Feedback Loop, a site specific installation made from cotton hand towel, the kind still found in municipal buildings and public places such as schools and hospitals uses the existing architecture of the building to allow ribbons of intense blue to endlessly and relentlessly loop through space.
Through this work I aim to illustrate the power of the “seamless experience” provided by the infinite scroll on our phones and question whether the never-ending news feed of social media is as desirable as we think it is.
The hours spent receiving this feed, which advances with interaction, triggers repeated dopamine hits that can lead to addiction. It is sometimes known as a social-validation feedback loop. Experiments show we feast with our eyes. Phone designers, knowing this, turn human behaviour to their advantage.
I wanted to create an installation that we could feast our eyes on also and be drawn in by its beauty. It took some time to find the right material to serve the purpose. It needed to be an every day material and something that we held in our hands, something that stored the memory of repeated touch.
4.You did a certain amount of research. What do you want to highlight about addiction?
– Sean Parker, first president of Facebook, and one of its founding members spoke out when he left in 2017. Discussing its design and what tactics it used to manipulate and lock users in, he revealed how the company wanted to consume as much time and conscious attention of the user as possible.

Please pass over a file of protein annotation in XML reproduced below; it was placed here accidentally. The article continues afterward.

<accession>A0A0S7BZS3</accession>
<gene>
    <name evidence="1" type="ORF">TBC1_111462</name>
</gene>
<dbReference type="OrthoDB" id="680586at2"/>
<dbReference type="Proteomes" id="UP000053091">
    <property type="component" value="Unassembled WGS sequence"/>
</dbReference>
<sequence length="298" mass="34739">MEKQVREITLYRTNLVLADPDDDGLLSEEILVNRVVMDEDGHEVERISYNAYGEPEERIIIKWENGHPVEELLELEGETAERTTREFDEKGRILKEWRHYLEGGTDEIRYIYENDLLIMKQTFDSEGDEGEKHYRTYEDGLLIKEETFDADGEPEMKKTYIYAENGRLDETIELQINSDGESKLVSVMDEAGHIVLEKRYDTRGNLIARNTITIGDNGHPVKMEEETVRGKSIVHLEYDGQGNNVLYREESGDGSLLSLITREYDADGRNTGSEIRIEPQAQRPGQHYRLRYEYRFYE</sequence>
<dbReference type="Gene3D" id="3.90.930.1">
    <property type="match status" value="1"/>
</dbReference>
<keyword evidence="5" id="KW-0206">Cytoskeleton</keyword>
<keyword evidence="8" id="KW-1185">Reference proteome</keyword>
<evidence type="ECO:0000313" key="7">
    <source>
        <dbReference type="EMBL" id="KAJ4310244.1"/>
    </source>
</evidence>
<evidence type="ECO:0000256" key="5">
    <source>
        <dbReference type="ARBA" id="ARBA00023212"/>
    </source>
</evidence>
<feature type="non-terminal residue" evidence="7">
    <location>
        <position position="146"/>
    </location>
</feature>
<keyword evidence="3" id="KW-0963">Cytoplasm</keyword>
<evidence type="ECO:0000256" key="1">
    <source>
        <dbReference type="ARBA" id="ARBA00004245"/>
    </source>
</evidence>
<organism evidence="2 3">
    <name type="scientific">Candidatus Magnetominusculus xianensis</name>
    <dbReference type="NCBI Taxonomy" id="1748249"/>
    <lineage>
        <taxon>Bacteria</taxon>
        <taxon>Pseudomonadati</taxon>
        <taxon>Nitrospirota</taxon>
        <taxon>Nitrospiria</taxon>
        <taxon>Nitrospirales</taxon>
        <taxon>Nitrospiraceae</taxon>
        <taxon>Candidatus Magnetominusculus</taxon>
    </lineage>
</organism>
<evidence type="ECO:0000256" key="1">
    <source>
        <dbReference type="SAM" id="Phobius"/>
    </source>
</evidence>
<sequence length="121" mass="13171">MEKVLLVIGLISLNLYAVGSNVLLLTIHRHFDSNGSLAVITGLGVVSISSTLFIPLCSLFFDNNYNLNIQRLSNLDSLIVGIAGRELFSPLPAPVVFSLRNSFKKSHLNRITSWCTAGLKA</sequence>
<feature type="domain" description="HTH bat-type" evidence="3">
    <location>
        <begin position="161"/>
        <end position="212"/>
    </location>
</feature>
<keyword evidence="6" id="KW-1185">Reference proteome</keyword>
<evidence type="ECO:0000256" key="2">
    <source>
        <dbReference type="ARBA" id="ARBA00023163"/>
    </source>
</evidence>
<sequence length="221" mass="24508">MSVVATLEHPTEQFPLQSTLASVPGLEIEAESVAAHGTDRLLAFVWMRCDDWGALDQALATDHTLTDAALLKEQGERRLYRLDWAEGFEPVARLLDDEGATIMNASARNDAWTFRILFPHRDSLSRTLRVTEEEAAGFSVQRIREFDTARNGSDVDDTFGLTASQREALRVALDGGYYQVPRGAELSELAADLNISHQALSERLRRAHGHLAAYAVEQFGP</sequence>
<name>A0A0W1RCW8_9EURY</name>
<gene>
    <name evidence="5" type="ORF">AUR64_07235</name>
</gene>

– Parker and Zuckerberg knew that they were exploiting a flaw in the human psyche in order to increase their exposure and grow their business but that at that time didn’t care. Parker stated that they were aware then that the addicting and validating nature of Facebook not only changed users relationships with other human beings but with society in general.
– Since 2017, only two years, the relationship we have with our phones has changed significantly due to the growth in services the phones provide. Our phones have become entrenched in our lives so much so we are dependent on them in many ways and they sit in our hands as an extension of our bodies. An Ofcom reports states that smart phones are checked every twelve minutes and two in five adults check their phones within the first five minutes of waking.
– Despite phones being extremely useful and convenient, there is growing concern over phone addiction and the side effects caused by our desire to be constantly connected to many of these sites. It is questioned if they are all as useful as they claim.
5. Social validation – is this affecting young and older in equal measure? Do you think we are all affected by this in different ways?
Social media networks, dating apps, gambling sites, auction sites and gaming platforms are all designed to draw us constantly in where we are sitting targets for persistent advertising and more recently for data harvesting.
Phone usage dependence in children and teenagers has been noted to have a negative impact on both their physical and mental health. Anxiety, stress, depression, attention deficit order, sleep deprivation and narcissism are issues that have all recently been linked to phone overuse. Interestingly there are many articles and websites now advising us on how to break phone use habits and how to deal with phone addiction.